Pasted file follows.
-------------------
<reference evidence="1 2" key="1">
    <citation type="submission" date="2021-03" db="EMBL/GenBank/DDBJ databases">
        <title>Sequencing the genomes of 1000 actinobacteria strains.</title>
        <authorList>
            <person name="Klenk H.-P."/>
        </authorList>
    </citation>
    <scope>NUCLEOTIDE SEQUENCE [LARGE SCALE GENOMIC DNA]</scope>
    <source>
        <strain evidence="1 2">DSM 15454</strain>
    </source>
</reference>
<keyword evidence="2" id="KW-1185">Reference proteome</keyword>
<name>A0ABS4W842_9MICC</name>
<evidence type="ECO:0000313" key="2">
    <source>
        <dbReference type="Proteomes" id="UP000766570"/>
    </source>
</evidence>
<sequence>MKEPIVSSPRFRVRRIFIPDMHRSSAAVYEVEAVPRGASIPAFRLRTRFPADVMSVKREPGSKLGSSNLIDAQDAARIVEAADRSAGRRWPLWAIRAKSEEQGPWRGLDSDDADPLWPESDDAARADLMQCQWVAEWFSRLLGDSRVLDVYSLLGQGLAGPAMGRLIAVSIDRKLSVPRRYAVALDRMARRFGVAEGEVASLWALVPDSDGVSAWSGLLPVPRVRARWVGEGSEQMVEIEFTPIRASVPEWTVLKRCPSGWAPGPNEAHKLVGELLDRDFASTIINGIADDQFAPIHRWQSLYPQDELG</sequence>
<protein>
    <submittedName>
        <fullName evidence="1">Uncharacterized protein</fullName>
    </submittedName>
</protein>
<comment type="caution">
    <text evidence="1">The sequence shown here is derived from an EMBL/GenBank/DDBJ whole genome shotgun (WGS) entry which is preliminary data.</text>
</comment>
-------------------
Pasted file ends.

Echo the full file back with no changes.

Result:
<reference evidence="1 2" key="1">
    <citation type="submission" date="2021-03" db="EMBL/GenBank/DDBJ databases">
        <title>Sequencing the genomes of 1000 actinobacteria strains.</title>
        <authorList>
            <person name="Klenk H.-P."/>
        </authorList>
    </citation>
    <scope>NUCLEOTIDE SEQUENCE [LARGE SCALE GENOMIC DNA]</scope>
    <source>
        <strain evidence="1 2">DSM 15454</strain>
    </source>
</reference>
<keyword evidence="2" id="KW-1185">Reference proteome</keyword>
<name>A0ABS4W842_9MICC</name>
<evidence type="ECO:0000313" key="2">
    <source>
        <dbReference type="Proteomes" id="UP000766570"/>
    </source>
</evidence>
<sequence>MKEPIVSSPRFRVRRIFIPDMHRSSAAVYEVEAVPRGASIPAFRLRTRFPADVMSVKREPGSKLGSSNLIDAQDAARIVEAADRSAGRRWPLWAIRAKSEEQGPWRGLDSDDADPLWPESDDAARADLMQCQWVAEWFSRLLGDSRVLDVYSLLGQGLAGPAMGRLIAVSIDRKLSVPRRYAVALDRMARRFGVAEGEVASLWALVPDSDGVSAWSGLLPVPRVRARWVGEGSEQMVEIEFTPIRASVPEWTVLKRCPSGWAPGPNEAHKLVGELLDRDFASTIINGIADDQFAPIHRWQSLYPQDELG</sequence>
<protein>
    <submittedName>
        <fullName evidence="1">Uncharacterized protein</fullName>
    </submittedName>
</protein>
<comment type="caution">
    <text evidence="1">The sequence shown here is derived from an EMBL/GenBank/DDBJ whole genome shotgun (WGS) entry which is preliminary data.</text>
</comment>